With U.S. Bishops taking on President Biden regarding his worthiness of the Eucharist, many Catholics are questioning where they stand in the wake of an increasingly political church. American Bishops sent mixed messages to the public about the sacrament, originally chastising Biden for being a pro-choice and LGBTQIA+ supporting Catholic. The Bishops quickly retraced their steps after this controversy hit the news cycle and announced that, “there will be no national policy withholding Communion from politicians.”
While this is a good sign for liberal Catholics, it is also a wake-up call for some who have been turning a blind eye towards some of the Church’s more conservative stances. It also points toward a growing divide in the Catholic Church with some members excited to point fingers while others feel the Church is overstepping boundaries.
Preaching love while practicing hate
Since its origins, the Catholic faith has been a religion whose main message was towards spreading love and acceptance. Like many religions, however, its members have disagreed about certain issues and split into distinct social groups. There are the bible thumpers or those who use the bible to advance a political agenda and follow its teachings to the extreme. Then there are the cherry pickers or those who “pick and choose” which teachings to believe and follow. Finally, there are the “Chreasters,” or those who only attend mass on Christmas and Easter to ease their Catholic guilt.
Of course, the spectrum of beliefs within the Catholic Church are more varied than the listed categories above. However, these categories demonstrate the growing separation of the Church’s members and their political and social stances. Whether it’s abortion, LGBTQIA+ rights, or capital punishment, members of the Catholic Church disagree on several topics. It is no longer possible for Catholics to automatically assume that their fellow members share the same beliefs.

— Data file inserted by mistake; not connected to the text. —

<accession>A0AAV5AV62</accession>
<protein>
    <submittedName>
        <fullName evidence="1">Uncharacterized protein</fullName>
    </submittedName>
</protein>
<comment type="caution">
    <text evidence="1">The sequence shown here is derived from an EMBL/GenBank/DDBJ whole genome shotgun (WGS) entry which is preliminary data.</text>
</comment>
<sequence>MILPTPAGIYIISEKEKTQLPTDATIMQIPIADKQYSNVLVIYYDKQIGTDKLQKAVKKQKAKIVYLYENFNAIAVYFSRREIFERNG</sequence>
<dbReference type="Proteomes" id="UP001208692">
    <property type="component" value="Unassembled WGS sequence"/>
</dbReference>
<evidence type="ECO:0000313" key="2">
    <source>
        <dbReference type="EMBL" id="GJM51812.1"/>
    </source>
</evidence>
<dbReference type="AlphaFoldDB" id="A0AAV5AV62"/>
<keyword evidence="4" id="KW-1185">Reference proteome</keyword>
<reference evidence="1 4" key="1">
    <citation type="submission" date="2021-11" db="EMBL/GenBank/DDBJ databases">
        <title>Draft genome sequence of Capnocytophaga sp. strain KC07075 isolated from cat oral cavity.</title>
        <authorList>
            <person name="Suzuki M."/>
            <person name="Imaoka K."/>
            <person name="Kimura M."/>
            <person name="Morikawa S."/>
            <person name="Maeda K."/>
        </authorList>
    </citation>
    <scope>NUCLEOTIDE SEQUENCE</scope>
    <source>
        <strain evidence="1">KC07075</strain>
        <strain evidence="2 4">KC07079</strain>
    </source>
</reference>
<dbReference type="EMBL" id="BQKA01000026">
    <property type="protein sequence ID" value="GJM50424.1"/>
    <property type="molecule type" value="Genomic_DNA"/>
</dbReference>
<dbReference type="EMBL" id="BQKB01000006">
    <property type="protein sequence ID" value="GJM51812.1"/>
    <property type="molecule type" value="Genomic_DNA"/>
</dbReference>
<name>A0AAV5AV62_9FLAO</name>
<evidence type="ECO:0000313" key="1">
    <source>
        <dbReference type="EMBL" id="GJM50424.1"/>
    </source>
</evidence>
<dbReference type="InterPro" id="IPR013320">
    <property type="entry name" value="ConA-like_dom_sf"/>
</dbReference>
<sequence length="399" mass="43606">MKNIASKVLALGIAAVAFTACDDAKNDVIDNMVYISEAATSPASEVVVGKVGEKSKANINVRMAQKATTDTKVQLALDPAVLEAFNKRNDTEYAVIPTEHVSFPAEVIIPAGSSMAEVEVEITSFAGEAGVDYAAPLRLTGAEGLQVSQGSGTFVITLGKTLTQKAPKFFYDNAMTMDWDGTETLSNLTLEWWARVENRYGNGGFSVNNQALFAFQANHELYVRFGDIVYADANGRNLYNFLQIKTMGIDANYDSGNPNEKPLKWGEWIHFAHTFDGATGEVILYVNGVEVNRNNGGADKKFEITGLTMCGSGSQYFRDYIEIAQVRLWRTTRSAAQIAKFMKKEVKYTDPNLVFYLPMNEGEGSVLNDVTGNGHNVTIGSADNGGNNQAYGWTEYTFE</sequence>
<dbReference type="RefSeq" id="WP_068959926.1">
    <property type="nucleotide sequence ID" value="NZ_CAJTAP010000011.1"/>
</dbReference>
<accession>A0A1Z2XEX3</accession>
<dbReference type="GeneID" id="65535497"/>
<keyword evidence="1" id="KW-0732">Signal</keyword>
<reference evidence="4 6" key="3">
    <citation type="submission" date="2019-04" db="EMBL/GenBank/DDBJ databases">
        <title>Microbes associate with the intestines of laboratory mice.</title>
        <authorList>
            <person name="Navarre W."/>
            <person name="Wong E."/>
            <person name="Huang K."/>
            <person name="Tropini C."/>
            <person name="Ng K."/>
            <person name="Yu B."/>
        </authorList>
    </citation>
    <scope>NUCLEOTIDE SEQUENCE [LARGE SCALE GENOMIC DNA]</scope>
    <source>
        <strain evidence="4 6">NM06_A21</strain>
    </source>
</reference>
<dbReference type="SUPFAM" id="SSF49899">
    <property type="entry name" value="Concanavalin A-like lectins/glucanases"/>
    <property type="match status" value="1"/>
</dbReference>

Faith or falsehood?
With the Church getting involved in politics and making statements about the government, Catholics are left in a unique position. They can either remain silent, condoning the Church’s political stances, or speak out against their Church and its leaders. This choice is a difficult one for most Catholics, because of the Catholic guilt that the organization is notorious for.
Many falsely equate criticizing the Church and its leaders with criticizing God himself. Church leaders are responsible for this falsehood, telling their congregations to just have faith. This phrase creates a cycle of ignorance through the perversion of trust when applied to blindly following the leaders of the Church and their political agendas. While faith can be a beautiful and comforting part of one’s spirituality, having faith, in this case, means putting all of one’s trust in a human who wants you to ignore their abuse of power.
It’s important to remember that one isn’t questioning a higher power if they’re questioning the leaders of the Church. Those leaders are human, who Catholics believe have inherited sin just like any other person. They have their own flaws and interpretations of the bible, which they can bend to fit their personal motivations. Once Catholics accept this, they can come to terms with the increasing polarization and what that means for its members.
A shift for some, the norm for others
It would be irresponsible to talk about these issues without recognizing how this has long been the norm for many members (or ex-members) of the Church. While some are finally waking up to the political polarization that the Church has inherently contributed to, many have already witnessed or experienced firsthand how the Catholic Church has never been the safe haven it has claimed to be.
Clearly, members of the Catholic Church can no longer turn a blind eye to the polarizing shift within the religion. While some may have comforted themselves with the idea of picking and choosing what to personally believe in, supporting an establishment that is ostracizing people goes against every teaching that they supposedly follow. Not only that, but many members conveniently forget that religion has no place in politics and should never dictate how a country or leader works.
It is time for people to realize that a church and a religion are two distinct entities- the former being an establishment made up of humans and the latter being a set of beliefs. If one’s beliefs don’t match the respective establishment, then it is time to question who you are really following- men interpreting the word of God for their own personal use or the higher power itself.